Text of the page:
Sr. Jane and Sr. Rita have been the only Salvatorian Sisters in the village on a daily basis since a devastating storm tore through St. Nazianz in 2000 and badly damaged the convent in which they were living (in 2002 they moved to their current residence on Fourth Avenue). The Salvatorian Sisters had been living in that convent on the south side of the village ever since those first three sisters arrived in 1896.

Prior to Saturday’s special Mass, the new residents of that former convent, the monks of Holy Resurrection Monastery, hosted more than 30 Salvatorian Sisters who drove from Milwaukee, Portage, Mt. Calvary, Bear Creek and New Holstein.

Among the honored guests at that “Remembering Ritual” ceremony was Sr. Beverly Heitke, the sisters’ new provincial leader. She said the sisters’ 119-year presence in St. Nazianz could be summed up in a few words: competent care, collaboration, compassion and church service.

Many of the sisters in attendance had previously spent time in the building when it was a convent.

The first sisters arrived in St. Nazianz in 1896, primarily to assist in caring for the Oschwald sisters. One of the sisters in attendance Saturday, Sr. Margaret Bosch, fondly recalled meeting the last Oschwald Sister in the 1940s.

The Salvatorian Sisters’ early ministries included home nursing care, teaching and sewing church linens and vestments. Within three years, the sisters were also providing kitchen and laundry services for the nearby Salvatorian Seminary.

By 1912, sisters were cultivating farmland and tending to cows, pigs and chickens. When Salvatorian priests started giving retreats in 1924, the sisters provided room and board for their guests. Later, they extended room and board to young women who worked in the Salvatorian priests’ printing office. The sisters also began baking altar breads and by 1947 were supplying hosts to 100 parishes in Wisconsin, Michigan, Alabama and Pennsylvania. The sisters continued their altar bread apostolate until 1992. At its peak in the 1960s, they were packing 7 million altar bread hosts annually, while also tending a large garden, apple orchard and vineyard.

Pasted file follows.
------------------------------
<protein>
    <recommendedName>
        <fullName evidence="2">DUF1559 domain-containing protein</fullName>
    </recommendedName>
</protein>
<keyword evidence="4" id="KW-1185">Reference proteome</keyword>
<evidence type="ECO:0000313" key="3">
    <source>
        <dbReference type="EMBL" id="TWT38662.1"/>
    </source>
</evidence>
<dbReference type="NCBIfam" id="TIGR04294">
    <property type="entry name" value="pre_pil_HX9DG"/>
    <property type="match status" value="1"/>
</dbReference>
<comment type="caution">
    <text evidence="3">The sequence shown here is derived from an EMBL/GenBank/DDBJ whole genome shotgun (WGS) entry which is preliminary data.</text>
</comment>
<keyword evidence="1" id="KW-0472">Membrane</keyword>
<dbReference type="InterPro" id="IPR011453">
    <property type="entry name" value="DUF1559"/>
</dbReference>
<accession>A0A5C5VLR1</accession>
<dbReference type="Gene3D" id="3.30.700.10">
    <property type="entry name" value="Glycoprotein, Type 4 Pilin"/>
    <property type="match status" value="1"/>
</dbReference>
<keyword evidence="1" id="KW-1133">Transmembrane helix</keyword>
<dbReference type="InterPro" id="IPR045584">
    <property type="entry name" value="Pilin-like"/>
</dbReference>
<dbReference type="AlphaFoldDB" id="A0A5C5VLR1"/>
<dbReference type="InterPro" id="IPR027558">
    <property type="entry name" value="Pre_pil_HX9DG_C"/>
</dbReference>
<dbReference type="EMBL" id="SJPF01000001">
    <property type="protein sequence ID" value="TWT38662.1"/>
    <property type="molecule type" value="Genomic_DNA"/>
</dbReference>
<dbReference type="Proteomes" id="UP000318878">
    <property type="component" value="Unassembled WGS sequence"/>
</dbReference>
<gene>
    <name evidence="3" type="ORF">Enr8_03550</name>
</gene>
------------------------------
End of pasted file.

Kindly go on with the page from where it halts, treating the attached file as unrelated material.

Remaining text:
“There has been a long history we want to hold in our hearts and hands,” Sr. Carol Thresher told everyone gathered inside the monastery’s dining room prior to Mass on Saturday.

The sisters began their presence in St. Nazianz to help care for elderly sisters, and that’s part of the reason they’re leaving now. Although Sr. Jane and Sr. Rita are sharp and mobile, they said it behooves them to move to Portage, where they’ll be living with two younger Salvatorian Sisters (ages 77 and 60) who can assist them as needed.

“We’re going to Portage to find a new life,” Sr. Jane said. “We’ll find something to do. We’ll have a hospital there and a nursing home and a wellness center, so we’ll be able to volunteer.”

Sr. Rita said she’s sad to leave, especially since her biological sister, Sr. Phyllis Faust, is one of the 63 Salvatorian Sisters buried on the grounds of St. Gregory Church. Sr. Phyllis was the last of the Salvatorian Sisters who served in St. Nazianz to be buried here.

“It’s a sad ending, but we want them to know how much we love all that they have done for us,” Fr. Patrick Nelson said. “The fruits of their work will live on. They won’t be forgotten.”